The 9 Best Hot Sauces For People Who Love To Cook
Add some heat to your cookouts with these 9 uniquely flavorful hot sauces.
Like beer, denim, and Legos, the world of hot sauces has evolved well beyond that tired bottle of Frank’s RedHot that’s been in your fridge for three years. From hybrid pepper strains to surprising ingredient additions and an emphasis on small-batch and craft creations, the best hot sauces elevate traditional foods (think: Mexican dishes) while pairing well with a large number of other foods. Granted, some options may seem like an arms race as they strive toward alpine heights of Scoville heat units. But even these heat-heavy sauces rarely forget that there’s got to be a flavor basecamp somewhere underneath. Here, in ascending hotness, are all of our favorite hot sauces right now. So if you’re ready to up your epicurean game, it’s time to add a dash or three and start packing heat.
Heartbeat Hot Sauce Co. Call it a starting point — or a starter’s pistol — but if you’re hot-sauce-curious, then the Dill Pickle Serrano is the foundation of the furnace. Blending garlic and a sour touchpoint of vinegar, it adds a surprisingly pleasing note of dill. The depth is there, and it can accompany a wide range of dishes. Also, it’s jalapeño-based, so you don’t need to fret about your insides harboring a nuclear-grade pepper.
This Italian-crafted condiment displays serious mastery of what many think of as a New World creation. Concocted in Parma, Italy, it combines Calabrian chilis, roasted red peppers, balsamic vinegar, sea salt, and porcini mushrooms for a nuanced sauce that, unsurprisingly, pairs well with pizza, pasta, and many other nontraditional hot-sauce-accompanying foods. It’s a sleeper that makes a worthy addition to any collection.
The first multi-pepper blend on our list, Lola’s is a great all-around, all-purpose hot sauce. Red jalapeños provide the platform while habanero peppers add additional heat. Garlic and lime round out the profile, while a smoky undertone permeates its stew. Vinegar-y, tangy, and spicy, it’s as welcome as a Jack Daniels on the rocks or an ice-cold Miller Lite after a long day.
From the green hills of Vermont comes Hippy Dippy, rolling across your palate like the Mad River itself. The verde-style sauce offsets traditional fire-roasted jalapeño and serrano peppers and punchy tomatillos, finishing with kiwi fruit and avocado for a tongue-refresher. Not too hot but certainly not mild, pair it with Mexican fusion, seafood, or even toss it with a chopped salad as a spicy dressing alternative.
You can feel this heat in your belly, in your throat, tingling on your tongue. Branded by the hot sauce interview show, it combines serrano and applewood-smoked habanero chiles with mouth-puckering tomatillos and the sweet funk of apple cider vinegar and lemon juice. It’s got enough heat to know you’re not playing around, but not so much that you can’t taste anything for the rest of the evening.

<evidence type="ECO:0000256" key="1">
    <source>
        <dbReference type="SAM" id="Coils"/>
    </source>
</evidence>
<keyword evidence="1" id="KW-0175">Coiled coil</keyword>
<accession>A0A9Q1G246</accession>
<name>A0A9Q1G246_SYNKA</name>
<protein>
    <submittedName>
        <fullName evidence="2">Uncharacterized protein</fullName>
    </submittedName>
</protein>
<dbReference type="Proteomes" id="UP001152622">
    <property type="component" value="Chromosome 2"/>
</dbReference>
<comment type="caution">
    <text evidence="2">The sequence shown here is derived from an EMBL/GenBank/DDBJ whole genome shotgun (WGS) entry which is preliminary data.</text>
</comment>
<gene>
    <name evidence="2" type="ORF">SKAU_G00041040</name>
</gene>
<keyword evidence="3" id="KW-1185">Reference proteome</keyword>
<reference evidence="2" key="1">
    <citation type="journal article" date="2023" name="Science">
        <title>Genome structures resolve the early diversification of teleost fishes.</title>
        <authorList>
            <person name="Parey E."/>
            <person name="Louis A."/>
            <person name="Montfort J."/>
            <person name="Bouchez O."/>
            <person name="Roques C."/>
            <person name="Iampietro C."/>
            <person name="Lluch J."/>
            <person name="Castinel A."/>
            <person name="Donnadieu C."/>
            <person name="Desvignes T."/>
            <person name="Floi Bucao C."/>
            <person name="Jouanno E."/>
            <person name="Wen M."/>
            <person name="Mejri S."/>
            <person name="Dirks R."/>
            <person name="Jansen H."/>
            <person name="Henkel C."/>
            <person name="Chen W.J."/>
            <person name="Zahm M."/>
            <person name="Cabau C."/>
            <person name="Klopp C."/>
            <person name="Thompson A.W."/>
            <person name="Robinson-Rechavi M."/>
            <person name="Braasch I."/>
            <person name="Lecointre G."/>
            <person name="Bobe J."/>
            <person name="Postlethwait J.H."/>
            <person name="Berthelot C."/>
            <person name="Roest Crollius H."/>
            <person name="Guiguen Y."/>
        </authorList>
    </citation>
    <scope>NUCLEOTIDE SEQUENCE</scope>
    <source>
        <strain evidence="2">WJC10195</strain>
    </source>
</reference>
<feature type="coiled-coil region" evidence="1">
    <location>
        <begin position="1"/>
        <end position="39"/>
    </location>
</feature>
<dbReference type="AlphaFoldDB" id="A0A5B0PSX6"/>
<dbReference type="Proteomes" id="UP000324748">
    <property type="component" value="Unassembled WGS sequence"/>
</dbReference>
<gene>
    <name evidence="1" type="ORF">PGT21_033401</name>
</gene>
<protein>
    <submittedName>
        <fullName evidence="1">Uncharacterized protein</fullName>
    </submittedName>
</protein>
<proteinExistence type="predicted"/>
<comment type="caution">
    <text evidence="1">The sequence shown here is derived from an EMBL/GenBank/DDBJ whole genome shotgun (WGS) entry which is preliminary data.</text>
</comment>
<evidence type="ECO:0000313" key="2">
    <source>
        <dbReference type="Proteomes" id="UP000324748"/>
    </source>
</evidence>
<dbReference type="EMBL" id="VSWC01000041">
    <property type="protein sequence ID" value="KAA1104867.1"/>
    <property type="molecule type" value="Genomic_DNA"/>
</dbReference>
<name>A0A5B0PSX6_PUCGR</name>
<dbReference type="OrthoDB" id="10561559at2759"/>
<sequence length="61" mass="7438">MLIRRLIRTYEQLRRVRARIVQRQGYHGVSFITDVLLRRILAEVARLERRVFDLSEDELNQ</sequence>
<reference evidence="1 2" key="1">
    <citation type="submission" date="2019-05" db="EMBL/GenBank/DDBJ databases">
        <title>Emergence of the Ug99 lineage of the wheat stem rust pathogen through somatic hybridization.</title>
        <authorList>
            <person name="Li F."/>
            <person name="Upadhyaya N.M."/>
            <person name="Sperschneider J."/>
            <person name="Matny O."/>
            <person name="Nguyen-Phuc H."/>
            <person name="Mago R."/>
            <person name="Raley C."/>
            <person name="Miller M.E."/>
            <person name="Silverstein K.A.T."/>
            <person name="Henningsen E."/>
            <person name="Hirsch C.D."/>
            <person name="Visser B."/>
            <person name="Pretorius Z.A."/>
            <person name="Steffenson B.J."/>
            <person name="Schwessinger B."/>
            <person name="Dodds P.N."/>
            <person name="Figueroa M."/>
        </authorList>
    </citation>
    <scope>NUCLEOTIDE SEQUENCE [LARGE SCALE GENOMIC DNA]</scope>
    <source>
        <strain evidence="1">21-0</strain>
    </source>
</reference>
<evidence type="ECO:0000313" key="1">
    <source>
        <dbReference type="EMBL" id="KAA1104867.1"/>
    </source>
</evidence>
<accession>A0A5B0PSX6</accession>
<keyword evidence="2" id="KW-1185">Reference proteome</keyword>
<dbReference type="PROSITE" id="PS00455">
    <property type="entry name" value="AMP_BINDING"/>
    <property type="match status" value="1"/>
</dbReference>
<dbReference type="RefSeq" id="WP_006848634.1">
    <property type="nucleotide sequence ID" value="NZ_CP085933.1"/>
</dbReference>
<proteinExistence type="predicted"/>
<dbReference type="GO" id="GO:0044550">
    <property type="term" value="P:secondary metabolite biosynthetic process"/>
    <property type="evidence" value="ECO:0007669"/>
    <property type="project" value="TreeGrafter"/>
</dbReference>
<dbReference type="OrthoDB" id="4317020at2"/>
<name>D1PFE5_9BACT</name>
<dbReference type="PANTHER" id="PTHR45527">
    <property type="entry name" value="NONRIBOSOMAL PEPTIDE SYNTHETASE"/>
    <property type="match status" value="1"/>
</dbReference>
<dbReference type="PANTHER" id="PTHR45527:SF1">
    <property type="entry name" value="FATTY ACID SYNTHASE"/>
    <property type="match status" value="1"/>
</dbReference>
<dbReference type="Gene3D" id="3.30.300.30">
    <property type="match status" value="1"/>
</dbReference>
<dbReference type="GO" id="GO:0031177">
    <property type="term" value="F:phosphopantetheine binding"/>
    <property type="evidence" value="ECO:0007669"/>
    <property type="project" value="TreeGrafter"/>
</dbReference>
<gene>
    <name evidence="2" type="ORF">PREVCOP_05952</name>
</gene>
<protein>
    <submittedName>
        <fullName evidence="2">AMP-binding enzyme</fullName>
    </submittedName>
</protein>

Torchbearer’s distillate isn't the hottest on this list (those are still to come), but it’s the first to carry a pepper that most know is not screwing around. The Carolina reaper pepper is numero uno in ingredients, but it’s closely followed by garlic, giving its firecracker burn a long, savory goodbye. Sure, it will cut through the fat of your favorite burritos, but it’s versatile enough to bring the moderate pain on just about any dish. A word of caution: Start small, and go from there.
Abandon hope, all ye who enter the pain cave of the Chocolate Plague. Smoke billows from your mouth as the chocolate bhutlah pepper (a freak hybrid born from the unholy marriage of ghost and chocolate douglah peppers) stalks just out of frame. Vinegar, its only other ingredient, won’t save you. It will bring more than a few tears to your eyes, but there’s pleasure in the pain.
There’s hot sauce, and then there’s Da Bomb. So potent it’s only available in a four-ounce bottle, a little dash’ll do ya. Distilling pure, unadulterated habaneros, it adds chipotle peppers for dimension (and to ensure it can still legally be classified as a food). While it’s still well south of a million Scoville units, its heat shouldn’t be underestimated. Not for the faint of heart.
We could try to describe this one, but we might burn out your iPhone’s screen. Pepper X is just as its name conjures: a mutant-level creation not found in nature and most at home fighting crime in tights. It is fire in a bottle that’s offset a bit by apple cider vinegar, garlic, and turmeric. Good luck and godspeed.